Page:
Far From Numbers – The Civil War and How It Can Still Teach Americans Today

 

By Jelson Mendoza

In the complex history of the United States the thread of war has always been interwoven, intimately placed as a means of defending notions of democracy and republic. However, approximately one hundred and fifty years ago the Civil War threatened to tear apart the United States from within. For four long years, brothers, fathers, sons and neighbors marched into opposite sides of vicious combat the likes of which could not be anticipated. Yet, even today the conflict is reborn as debates flare up on the nature of Confederate statues and how, if at all, reverence should be given to such men who took up arms against the Union. To that end, individuals on both sides of the political debate seem to forget the scale of the conflict and the sheer loss of life choosing rather to look solely at the divergent reasoning of the politicians who sent men to the battlefield to labor, toil and fight. Likewise, the conversation continues to be bogged down in that political whirlpool of allegories, ideologies and political posturing instead of truly reflecting the time that has passed since the end of the Civil War and how we as Americans should have grown past the division that had marked it.

In order to start such a renewed conversation on the topic, I believe it’s important to look at Drew Gilpin Faust’s book This Republic of Suffering and in particular the chapter on killing as she states,

“As the intensity of this war and the size of its death tolls mounted in the months and years that followed, vengeance came to play an ever more important role, joining principles of duty and self-defense in legitimating violence.” (Faust 35)

Immediately, the notion of legitimate violence is itself a “gift” (that is to say, a curse) passed down from the Civil War to modern day America. Primarily, both sides of the political spectrum in approaching Confederate statues act in the same way as their forebears had in believing their cause to be truth and remain unyielding to change even going so far as to embrace violence. Explicitly, one would not have to look further then the tragedy at Charlottesville for an example of failure to take a step back and recognize we are all human beings and all legitimate Americans. The major difference is that in the context of the Civil War, this very same notion of legitimacy led to the horrors of Antietam (where 23,000 soldiers overall were killed or went missing) and Gettysburg. Even today, we as modern day Americans, fail to heed the lessons of avoiding such dehumanization as America faces groups like ISIS and in some individual cases proceed to generalize and dehumanize all Muslims.  The largest instance of “vengeance” as Faust had illustrated it, in modern times would most be the months and years following 9/11 as racist imagery and wrongly placed anger (which in some cases took on physical violence) were launched against innocent Muslim Americans and Muslims abroad.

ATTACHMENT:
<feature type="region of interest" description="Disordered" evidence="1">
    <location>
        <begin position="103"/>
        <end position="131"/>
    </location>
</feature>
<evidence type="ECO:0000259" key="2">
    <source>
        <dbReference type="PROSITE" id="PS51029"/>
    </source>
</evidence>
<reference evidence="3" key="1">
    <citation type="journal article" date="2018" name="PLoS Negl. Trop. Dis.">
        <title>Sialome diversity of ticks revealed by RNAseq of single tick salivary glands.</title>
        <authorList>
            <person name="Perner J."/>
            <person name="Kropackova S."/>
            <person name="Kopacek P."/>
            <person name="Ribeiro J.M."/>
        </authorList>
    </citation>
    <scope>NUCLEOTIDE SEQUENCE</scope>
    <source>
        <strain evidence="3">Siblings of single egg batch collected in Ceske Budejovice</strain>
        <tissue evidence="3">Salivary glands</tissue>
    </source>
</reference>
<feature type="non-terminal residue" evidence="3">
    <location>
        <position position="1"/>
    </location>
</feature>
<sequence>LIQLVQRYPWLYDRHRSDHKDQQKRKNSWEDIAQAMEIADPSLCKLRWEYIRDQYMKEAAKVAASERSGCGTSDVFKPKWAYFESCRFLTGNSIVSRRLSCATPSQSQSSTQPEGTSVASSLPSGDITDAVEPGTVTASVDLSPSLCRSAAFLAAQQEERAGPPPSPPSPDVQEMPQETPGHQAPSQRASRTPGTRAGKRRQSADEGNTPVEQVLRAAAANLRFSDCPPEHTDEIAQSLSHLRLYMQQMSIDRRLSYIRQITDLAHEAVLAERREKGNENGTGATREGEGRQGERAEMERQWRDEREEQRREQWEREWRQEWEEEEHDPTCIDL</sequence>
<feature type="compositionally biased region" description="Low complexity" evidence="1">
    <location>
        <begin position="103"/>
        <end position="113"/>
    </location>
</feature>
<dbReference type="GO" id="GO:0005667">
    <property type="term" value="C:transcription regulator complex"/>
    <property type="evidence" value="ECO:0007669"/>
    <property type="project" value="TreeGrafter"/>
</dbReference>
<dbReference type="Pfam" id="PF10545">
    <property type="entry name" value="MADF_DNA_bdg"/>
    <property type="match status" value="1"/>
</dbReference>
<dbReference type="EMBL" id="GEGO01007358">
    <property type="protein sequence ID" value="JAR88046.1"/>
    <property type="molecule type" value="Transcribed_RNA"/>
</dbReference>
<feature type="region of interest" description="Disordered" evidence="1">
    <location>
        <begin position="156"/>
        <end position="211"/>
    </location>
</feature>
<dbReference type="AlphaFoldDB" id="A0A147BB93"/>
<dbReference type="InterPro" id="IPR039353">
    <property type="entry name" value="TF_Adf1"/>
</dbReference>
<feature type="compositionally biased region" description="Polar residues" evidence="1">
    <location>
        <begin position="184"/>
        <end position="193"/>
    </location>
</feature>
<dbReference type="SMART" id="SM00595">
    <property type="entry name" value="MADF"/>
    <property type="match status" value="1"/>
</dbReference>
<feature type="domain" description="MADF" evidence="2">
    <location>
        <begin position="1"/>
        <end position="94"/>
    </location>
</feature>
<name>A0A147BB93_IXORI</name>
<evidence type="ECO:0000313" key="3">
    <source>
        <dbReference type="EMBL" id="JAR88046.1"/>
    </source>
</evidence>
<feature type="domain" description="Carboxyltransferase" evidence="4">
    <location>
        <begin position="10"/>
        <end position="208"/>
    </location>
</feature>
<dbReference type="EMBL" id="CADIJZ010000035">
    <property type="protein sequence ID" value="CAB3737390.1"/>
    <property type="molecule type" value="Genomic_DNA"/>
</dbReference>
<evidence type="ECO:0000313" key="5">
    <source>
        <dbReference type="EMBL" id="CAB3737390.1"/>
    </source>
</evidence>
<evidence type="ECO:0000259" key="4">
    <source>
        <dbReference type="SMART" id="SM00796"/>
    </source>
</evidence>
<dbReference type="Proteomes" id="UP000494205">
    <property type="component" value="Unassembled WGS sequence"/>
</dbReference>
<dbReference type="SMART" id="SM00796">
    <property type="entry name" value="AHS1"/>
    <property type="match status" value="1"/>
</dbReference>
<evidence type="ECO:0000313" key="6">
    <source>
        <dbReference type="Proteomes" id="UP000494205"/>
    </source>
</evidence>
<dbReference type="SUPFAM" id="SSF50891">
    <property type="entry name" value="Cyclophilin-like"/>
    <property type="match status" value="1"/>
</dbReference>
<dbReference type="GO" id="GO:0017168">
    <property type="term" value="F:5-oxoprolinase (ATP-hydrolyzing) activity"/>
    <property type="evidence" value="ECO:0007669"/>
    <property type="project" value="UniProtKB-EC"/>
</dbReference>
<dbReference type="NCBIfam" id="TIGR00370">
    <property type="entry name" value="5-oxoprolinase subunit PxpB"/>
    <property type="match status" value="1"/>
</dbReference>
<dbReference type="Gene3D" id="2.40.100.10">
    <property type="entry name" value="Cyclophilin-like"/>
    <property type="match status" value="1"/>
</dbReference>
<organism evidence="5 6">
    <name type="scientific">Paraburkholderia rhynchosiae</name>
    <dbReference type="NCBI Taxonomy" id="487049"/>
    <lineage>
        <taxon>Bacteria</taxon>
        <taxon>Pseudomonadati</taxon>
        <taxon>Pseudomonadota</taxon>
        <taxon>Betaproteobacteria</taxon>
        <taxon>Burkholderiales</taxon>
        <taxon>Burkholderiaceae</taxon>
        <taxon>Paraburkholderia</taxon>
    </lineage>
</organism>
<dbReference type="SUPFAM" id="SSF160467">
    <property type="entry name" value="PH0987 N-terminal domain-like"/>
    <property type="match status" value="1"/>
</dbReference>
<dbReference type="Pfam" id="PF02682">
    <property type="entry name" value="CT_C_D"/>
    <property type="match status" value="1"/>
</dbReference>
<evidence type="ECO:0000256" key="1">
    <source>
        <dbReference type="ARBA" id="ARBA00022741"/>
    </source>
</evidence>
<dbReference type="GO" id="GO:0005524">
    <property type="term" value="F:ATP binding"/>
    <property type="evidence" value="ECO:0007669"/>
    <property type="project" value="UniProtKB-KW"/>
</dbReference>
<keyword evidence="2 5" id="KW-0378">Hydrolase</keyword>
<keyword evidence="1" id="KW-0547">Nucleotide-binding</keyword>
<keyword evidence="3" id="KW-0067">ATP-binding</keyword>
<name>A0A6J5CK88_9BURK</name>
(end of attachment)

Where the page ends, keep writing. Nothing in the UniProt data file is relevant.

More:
“Many soldiers found that society’s powerful inhibitions against murder were all too easily overcome.” (Faust 38)

Faust again reminds us of the notion that in war, murder as it were becomes state sanctioned and when that occurs all bets are off. In contrast to that time period, there is a certain notion of bloodlust in today’s America that is not restricted to times of war or in the army alone, in fact the passion of belief is so strong that both anti-fascist organizations and the alt-right possess no inhibitions when it comes to a brutal fight.

arlington-cemetery1865

Yet another example of both the scope of conflict and its entrenched notions of difference past the Civil War itself can initially be seen in the case of Arlington National Cemetery where Confederate soldiers were buried with the same headstones as civilians and therefore not considered military veterans as their Union counterparts were. Yet, in death, the rows upon rows of headstones from both sides illustrates just how grave the war had been and how many had paid the ultimate sacrifice.

In the end, as I look back at the time period and pour over the human cost of a conflict such as the Civil War, it becomes even more difficult to see continued division on my television screen and sprawled all over the Internet. In some way, the answer to the question of what must be done with the statues lies in plain sight, meaning that as Americans we must finally separate their creation and continued existence as means to intimidate minorities and the real men on both sides who fought, bled and died regardless of their reasons. Similarly, learning about both sides equally as far from simply numbers and casualties and as  names it becomes apparent that no one can take away what had occurred (as many alt-right individuals believe and testify to as their casus belli for violence against democrats) whether in  the physical sense of battlefields all across the country or in its cultural memory and present. In that respect the conversation on Confederate statues is both necessary and can be renewed as a reexamination of the past and its human cost versus its current form as a push and pull of political agendas. Once that is done and only then, can the United States truly learn and grow from the violence of the Civil War and finally begin the process of truly healing and becoming stronger for it.

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